At the start of December at the latest, the delicious time begins again, in which it smells of gingerbread, spiced biscuits, butter cookies and other Christmas delicacies from many kitchens.
Flour, butter, sugar or honey, eggs, spices, nuts and seeds in variable proportions are the basic components of old and new recipes. Except for macaroons, where the beaten egg white provides for loose pastries, you must still add raising agents. They make sure that the delicious works of art come out of the oven soft and loose and easy and firm.
In principle, you could use baking powder for almost any pastry. Similar to the carbon dioxide that brings the air bubbles into the bubbling mineral water, baking powder contains powdered bound carbon dioxide that becomes gaseous during baking and blows air into the dough. But those who rely on the used driving force of deer horn salt and/or potash also gain a little more "typical taste"., deer horn salt was extracted from the ground horns of a deer or other horn substances. Meanwhile the production takes place food-technically. Also known as NBC-drive (an abbreviation for AmmoniumBiCarbonate) it acts like baking powder, but gives the dough an ammonia-like taste, which is considered typical for flat pastries like gingerbread or - all year round - Americans.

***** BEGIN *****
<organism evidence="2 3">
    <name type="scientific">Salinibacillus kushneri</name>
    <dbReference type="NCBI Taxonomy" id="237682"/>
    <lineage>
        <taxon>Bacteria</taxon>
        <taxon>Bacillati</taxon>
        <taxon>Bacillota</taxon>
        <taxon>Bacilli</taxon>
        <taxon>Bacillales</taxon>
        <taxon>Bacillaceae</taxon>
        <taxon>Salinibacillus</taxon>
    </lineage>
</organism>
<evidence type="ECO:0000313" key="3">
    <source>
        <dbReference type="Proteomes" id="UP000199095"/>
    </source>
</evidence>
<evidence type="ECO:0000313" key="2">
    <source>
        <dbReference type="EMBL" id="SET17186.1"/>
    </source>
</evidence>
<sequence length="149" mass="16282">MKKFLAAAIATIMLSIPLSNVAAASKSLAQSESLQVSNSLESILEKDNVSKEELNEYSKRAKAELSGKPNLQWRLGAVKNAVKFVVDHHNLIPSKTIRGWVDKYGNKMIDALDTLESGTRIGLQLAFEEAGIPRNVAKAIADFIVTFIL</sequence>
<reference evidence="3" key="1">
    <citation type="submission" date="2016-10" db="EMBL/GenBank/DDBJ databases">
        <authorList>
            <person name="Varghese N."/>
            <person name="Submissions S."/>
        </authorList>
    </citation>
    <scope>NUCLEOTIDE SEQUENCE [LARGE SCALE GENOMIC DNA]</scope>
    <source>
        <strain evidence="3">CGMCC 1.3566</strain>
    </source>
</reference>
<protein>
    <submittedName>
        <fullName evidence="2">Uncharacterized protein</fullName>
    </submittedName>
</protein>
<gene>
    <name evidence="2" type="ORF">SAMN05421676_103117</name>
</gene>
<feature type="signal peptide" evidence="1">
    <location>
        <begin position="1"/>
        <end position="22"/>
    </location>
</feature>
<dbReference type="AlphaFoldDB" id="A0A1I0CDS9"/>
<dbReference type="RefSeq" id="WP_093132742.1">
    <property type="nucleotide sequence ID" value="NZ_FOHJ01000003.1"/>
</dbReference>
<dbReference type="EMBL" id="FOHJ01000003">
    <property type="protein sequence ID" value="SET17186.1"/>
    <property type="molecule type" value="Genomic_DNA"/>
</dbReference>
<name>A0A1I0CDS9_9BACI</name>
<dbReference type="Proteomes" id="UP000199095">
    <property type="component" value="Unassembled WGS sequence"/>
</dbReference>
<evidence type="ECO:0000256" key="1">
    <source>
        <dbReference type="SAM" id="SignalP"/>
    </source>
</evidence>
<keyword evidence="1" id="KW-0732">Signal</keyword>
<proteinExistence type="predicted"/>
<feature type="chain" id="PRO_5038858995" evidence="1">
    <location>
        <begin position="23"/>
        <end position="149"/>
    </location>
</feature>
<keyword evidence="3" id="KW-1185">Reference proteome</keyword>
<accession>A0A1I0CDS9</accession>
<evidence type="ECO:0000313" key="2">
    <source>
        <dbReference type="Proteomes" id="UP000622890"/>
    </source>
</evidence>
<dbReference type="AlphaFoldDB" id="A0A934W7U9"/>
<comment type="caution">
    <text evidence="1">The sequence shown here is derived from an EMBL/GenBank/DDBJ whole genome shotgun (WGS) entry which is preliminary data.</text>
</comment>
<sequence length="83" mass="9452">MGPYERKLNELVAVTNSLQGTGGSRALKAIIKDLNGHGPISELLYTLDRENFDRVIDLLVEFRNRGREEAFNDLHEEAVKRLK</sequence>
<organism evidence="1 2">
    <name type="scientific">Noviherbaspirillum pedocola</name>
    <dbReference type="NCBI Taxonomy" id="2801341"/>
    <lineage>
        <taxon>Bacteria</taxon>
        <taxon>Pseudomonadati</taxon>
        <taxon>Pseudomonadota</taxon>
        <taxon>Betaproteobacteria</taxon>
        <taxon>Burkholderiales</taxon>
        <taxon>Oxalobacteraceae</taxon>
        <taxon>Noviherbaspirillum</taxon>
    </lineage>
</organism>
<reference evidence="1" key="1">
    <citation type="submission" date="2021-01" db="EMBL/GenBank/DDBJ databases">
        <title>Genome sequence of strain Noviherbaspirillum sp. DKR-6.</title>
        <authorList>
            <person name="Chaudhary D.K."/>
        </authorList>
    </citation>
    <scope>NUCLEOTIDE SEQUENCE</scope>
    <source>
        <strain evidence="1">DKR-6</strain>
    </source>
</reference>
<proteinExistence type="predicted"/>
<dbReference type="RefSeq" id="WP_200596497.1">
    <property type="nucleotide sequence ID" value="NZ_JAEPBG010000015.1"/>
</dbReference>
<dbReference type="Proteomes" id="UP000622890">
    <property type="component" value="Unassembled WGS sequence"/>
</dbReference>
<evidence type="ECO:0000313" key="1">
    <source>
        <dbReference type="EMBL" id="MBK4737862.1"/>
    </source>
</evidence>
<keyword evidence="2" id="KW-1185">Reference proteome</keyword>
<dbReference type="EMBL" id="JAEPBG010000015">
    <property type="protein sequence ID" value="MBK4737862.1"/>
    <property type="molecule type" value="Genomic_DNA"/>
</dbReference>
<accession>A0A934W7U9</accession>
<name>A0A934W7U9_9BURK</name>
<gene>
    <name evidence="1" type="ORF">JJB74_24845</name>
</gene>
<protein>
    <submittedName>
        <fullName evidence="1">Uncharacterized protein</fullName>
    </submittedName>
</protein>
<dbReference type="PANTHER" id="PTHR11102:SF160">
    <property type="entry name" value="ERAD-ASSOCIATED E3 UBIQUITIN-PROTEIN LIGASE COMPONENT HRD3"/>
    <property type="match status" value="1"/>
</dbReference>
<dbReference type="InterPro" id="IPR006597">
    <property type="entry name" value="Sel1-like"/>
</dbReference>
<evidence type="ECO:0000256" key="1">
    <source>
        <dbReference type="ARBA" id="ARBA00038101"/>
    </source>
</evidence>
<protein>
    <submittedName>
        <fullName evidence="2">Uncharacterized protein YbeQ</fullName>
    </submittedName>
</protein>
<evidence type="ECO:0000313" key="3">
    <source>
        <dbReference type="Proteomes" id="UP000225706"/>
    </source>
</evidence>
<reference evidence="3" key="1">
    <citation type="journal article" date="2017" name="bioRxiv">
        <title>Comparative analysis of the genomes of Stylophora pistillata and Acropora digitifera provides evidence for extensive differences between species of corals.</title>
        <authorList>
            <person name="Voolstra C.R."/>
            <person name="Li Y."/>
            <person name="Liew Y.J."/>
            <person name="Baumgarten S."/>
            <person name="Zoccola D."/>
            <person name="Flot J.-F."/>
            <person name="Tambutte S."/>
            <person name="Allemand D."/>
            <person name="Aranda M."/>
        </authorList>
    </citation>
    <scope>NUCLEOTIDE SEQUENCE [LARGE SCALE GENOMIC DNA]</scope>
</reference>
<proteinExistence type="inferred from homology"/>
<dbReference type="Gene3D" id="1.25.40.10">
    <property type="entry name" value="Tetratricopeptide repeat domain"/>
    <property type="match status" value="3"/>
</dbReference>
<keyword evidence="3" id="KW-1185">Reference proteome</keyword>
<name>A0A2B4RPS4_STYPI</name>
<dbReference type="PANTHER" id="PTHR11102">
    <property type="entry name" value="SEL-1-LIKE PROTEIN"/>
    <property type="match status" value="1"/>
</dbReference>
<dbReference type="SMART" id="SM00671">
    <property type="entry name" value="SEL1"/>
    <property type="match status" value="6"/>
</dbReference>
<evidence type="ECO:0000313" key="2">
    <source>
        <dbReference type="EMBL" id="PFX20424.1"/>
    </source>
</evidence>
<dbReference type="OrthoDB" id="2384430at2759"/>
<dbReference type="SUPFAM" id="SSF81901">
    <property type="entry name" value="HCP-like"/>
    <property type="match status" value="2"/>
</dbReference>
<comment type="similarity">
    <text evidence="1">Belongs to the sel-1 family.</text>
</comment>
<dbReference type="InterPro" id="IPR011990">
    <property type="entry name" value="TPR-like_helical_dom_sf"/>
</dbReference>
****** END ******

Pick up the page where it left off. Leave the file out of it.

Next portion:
While baking powder and deer horn salt develop their driving force through the heat, in pastries that ned with potash, the microorganisms present in the dough must first form acids, which then release the dough loosening gases from the potash. This is why potash is only suitable for gingerbread dough that to rest for at least one night or even longer before it is baked. It makes sense to combine potash with deer horn salt or baking powder because not always enough acid forms during rest for the required loosening.
The taste develops during the rest period. However, this only succeeds when all ingredients form a close connection in the heat of the oven. Only then are the fat-soluble flavours of the spices released. This is why a seductive aroma emanates from the oven, but most of the aroma remains in the pastry itself. A slight browning caused by the so-called Maillard reaction also contributes to taste development. The sugar and protein substances in the pastry react with each other and form the popular caramel or roasted flavour.
Other unwanted tanning products such as acrylamide, which is hazardous to health, only form in significant quantities at temperatures above 180 degrees Celsius. It is therefore advisable to bake the Christmas specialities below this temperature for a healthy enjoyment.